“I heard that in West Beirut they have the best shopping street called Hamra” her eyes start widening as she went on about the Hamra street:
“it used to be the best place to be in the entire Middle East region before the war started”.
Nada went on and on talking about how international celebrities used to be photographed in Hamra Street, sipping their coffee in the famous multiple cafés all along the sidewalks.

As she kept going on with her description, the place sounded better than the Champs Elysées.
I was a little skeptical, and all I could think about was the name of the street: Hamra.  Hamra means red in Arabic, and reminded me of blood.  The bloody street wasn’t a pretty image in my head, especially that I heard on the news, the night before, that lot of random shooting took place on that street.
So I said: “but Nada, Hamra street lost its good reputation years ago, didn’t you hear the news lately? West Beirut communities are having problem maintaining their internal security, because of the division among the militia”.
“No, no” she said, “the shooting doesn’t happen every day”- hopefully it didn’t happen the day we were there-  “Hamra street is back, especially after the complete destruction of downtown Beirut” and she concluded “Hamra is the IT place to be!”

She was right about downtown.  Unfortunately the heart of Beirut, with stone paved old souks, had become a ghost town.
In the sixties “Albalad”, the Arabic name for downtown Beirut, was the main commercial district, not only for the country but for the entire Middle East region, mainly because of its strategic location on the Mediterranean sea.
When the war started, downtown became the landmark between East and West and a no-man’s land, where Christian and Muslims meet to fire at each other, for no obvious reason, just because they could.

That morning, Nada and I put an entire elaborated plan to go and conquer the West!
We had to make more research about how to do it, and when was the best time to go.
The timing had to be during those long cease-fires that both sides of the city enjoyed for days, sometimes for weeks, for months or for an entire season.  But the lengths of cease-fires were unpredictable for us.  We were just ordinary citizens who underwent other people’s plan of destruction, so how on earth could we know when the bombing were not going to start on our chosen day?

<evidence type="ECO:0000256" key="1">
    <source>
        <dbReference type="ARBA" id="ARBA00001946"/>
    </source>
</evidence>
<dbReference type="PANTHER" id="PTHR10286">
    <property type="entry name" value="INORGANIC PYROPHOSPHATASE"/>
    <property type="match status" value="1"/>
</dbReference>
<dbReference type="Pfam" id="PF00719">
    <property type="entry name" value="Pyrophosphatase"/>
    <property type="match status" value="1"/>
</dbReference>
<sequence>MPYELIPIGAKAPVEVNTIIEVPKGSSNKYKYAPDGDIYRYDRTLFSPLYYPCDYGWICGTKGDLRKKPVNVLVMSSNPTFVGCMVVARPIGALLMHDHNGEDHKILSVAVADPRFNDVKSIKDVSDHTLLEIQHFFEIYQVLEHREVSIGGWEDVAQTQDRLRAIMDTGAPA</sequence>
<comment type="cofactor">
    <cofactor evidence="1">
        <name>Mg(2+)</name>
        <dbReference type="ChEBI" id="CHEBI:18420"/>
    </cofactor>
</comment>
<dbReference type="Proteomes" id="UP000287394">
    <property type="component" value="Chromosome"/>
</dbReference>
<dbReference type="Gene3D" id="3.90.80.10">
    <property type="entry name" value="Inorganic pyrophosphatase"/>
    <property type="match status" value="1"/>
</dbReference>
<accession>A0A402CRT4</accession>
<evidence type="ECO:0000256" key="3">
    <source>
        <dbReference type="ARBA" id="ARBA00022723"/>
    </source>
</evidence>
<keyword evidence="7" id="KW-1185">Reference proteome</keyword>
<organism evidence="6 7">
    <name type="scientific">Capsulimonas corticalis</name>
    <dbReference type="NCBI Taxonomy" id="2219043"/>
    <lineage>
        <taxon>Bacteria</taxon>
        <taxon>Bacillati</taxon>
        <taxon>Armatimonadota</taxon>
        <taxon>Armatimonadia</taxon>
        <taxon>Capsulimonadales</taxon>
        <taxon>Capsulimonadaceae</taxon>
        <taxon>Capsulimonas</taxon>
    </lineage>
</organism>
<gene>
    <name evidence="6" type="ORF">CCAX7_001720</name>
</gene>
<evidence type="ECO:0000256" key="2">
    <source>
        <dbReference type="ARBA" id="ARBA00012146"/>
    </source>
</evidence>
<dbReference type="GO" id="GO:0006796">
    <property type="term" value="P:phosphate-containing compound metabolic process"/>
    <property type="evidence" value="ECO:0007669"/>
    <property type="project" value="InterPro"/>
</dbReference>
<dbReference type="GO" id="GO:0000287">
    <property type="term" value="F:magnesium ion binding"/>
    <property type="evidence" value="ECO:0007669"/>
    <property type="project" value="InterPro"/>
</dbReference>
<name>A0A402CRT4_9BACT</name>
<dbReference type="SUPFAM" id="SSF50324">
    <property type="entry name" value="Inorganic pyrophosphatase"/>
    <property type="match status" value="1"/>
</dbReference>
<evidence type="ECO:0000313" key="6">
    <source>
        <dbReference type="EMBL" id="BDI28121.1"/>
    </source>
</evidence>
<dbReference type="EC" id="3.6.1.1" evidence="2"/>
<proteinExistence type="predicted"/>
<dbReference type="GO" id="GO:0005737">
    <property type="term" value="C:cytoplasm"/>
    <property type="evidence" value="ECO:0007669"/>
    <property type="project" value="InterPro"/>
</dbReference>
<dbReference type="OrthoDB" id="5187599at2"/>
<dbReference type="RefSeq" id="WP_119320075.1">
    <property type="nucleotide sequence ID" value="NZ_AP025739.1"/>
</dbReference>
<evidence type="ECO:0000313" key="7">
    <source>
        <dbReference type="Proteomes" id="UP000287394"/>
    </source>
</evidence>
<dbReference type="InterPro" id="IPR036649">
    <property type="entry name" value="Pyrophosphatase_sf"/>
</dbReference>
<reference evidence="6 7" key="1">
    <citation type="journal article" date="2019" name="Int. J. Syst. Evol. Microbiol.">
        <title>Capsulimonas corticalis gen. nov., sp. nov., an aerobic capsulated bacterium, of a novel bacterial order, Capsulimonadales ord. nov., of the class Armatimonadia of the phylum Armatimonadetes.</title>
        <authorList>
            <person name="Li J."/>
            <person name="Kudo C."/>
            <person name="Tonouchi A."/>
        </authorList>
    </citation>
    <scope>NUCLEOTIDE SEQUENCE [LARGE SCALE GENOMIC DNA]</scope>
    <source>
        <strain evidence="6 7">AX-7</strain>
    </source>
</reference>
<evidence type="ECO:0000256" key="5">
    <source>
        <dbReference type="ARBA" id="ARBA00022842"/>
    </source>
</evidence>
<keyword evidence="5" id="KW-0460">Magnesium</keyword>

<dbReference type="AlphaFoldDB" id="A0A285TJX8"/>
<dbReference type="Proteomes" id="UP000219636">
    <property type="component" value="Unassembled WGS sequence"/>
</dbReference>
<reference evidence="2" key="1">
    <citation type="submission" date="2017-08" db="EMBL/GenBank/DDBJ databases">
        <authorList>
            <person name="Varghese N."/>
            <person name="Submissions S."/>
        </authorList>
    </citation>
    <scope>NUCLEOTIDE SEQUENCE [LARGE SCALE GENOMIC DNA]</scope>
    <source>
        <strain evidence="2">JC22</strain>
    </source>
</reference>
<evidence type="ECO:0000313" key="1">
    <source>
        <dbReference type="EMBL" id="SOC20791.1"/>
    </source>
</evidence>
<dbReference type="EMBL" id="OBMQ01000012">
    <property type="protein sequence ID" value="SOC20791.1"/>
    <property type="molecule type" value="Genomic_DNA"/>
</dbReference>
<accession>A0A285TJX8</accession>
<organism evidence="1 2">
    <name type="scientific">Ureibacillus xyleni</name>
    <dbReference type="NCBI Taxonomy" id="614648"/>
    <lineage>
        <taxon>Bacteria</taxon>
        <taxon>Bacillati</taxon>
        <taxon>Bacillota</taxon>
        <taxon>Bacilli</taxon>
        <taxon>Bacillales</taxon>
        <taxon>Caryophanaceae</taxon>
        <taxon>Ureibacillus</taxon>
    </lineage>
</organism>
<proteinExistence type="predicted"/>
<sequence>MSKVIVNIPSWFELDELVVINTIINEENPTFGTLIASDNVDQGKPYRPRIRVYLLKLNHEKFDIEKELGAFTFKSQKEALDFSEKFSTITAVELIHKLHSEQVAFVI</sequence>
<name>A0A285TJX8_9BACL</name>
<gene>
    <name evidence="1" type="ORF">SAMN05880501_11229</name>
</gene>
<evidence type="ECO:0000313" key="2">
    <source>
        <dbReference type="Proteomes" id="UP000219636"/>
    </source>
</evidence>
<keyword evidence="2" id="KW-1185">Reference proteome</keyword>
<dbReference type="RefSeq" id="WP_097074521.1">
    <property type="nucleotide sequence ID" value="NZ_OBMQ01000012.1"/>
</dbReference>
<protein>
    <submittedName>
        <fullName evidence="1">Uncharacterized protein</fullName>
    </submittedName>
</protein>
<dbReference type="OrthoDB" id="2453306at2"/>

So we decided to make it spontaneously, and to do it on one of the mornings when class was boring.  The random choice of the day sounded, back then, like a very wise judgment.
When it came to the how to get there, this was a bit of a challenge, but made the whole plan seem more attractive.
With the help of other friends we soon found out the secret of Ali Baba’s door to the West.

After days of asking people around us, on how to cross the line to the other side of the city, we discovered the following:
Civilian who wanted to cross from East to West Beirut had to use the Mathaf check point, famously known as the Mathaf Passage, and then cross the no-man’s land, which was a 10 minutes walk among debris and ruins.  The passage was a narrow dirt road in the middle of what used to be a big main boulevard leading to old downtown.  The travelers were asked to stay on the passage, because of the land mines planted on both side.

No one really explained to us what to expect once we reached the other side.  But I imagined that it could be like a big wide door, that will lead us to the beautiful seaside, from where we could pass by the endless sand shore, and eventually arrive to Hamra street, where will see some celebrities.

I had no clue that the end of the passage was firmly protected by armed men from the opponent militia.
I should have known better; if your city is under siege, the least you can do is to monitor who is showing up at your door.

Days went by and finally Nada and I set a date.  Wednesday morning will be the day when we will go to West Beirut.

To be continued…read here part two: One day in 1985, in Beirut (part two)

Coming up:

“…The taxi driver looked quickly at us, and nodded.

In his mind, he was evaluating the circumstances that led us to go to this macabre place.

In fact, all he cared about, was to find the shortest and safest road to Mathaf.  Also, he wanted to stay as far as possible from the range of visions of the snipers…”